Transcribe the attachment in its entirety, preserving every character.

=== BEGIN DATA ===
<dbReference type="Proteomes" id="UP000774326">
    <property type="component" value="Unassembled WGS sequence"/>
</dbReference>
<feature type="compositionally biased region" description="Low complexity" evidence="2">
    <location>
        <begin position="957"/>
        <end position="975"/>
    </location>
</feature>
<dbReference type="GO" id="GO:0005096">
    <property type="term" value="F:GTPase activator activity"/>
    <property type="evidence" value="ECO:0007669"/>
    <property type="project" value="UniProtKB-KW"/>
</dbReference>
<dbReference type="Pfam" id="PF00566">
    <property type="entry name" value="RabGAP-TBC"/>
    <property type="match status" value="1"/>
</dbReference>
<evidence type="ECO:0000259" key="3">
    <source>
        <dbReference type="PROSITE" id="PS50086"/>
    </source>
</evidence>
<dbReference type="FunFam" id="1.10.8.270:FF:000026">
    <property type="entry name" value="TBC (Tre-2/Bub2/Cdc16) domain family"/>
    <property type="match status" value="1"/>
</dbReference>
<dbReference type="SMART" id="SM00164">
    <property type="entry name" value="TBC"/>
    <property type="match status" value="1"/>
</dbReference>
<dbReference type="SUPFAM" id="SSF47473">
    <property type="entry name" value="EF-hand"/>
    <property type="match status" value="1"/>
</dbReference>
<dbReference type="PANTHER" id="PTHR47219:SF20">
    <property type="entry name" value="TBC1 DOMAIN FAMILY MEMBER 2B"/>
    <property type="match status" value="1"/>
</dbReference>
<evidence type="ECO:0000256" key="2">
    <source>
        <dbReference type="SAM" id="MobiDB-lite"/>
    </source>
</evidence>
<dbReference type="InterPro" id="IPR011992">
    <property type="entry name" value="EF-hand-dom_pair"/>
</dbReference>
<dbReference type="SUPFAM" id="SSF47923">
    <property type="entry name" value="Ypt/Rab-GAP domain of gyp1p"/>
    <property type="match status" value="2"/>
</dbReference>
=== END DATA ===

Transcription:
<dbReference type="Proteomes" id="UP000774326">
    <property type="component" value="Unassembled WGS sequence"/>
</dbReference>
<feature type="compositionally biased region" description="Low complexity" evidence="2">
    <location>
        <begin position="957"/>
        <end position="975"/>
    </location>
</feature>
<dbReference type="GO" id="GO:0005096">
    <property type="term" value="F:GTPase activator activity"/>
    <property type="evidence" value="ECO:0007669"/>
    <property type="project" value="UniProtKB-KW"/>
</dbReference>
<dbReference type="Pfam" id="PF00566">
    <property type="entry name" value="RabGAP-TBC"/>
    <property type="match status" value="1"/>
</dbReference>
<evidence type="ECO:0000259" key="3">
    <source>
        <dbReference type="PROSITE" id="PS50086"/>
    </source>
</evidence>
<dbReference type="FunFam" id="1.10.8.270:FF:000026">
    <property type="entry name" value="TBC (Tre-2/Bub2/Cdc16) domain family"/>
    <property type="match status" value="1"/>
</dbReference>
<dbReference type="SMART" id="SM00164">
    <property type="entry name" value="TBC"/>
    <property type="match status" value="1"/>
</dbReference>
<dbReference type="SUPFAM" id="SSF47473">
    <property type="entry name" value="EF-hand"/>
    <property type="match status" value="1"/>
</dbReference>
<dbReference type="PANTHER" id="PTHR47219:SF20">
    <property type="entry name" value="TBC1 DOMAIN FAMILY MEMBER 2B"/>
    <property type="match status" value="1"/>
</dbReference>
<evidence type="ECO:0000256" key="2">
    <source>
        <dbReference type="SAM" id="MobiDB-lite"/>
    </source>
</evidence>
<dbReference type="InterPro" id="IPR011992">
    <property type="entry name" value="EF-hand-dom_pair"/>
</dbReference>
<dbReference type="SUPFAM" id="SSF47923">
    <property type="entry name" value="Ypt/Rab-GAP domain of gyp1p"/>
    <property type="match status" value="2"/>
</dbReference>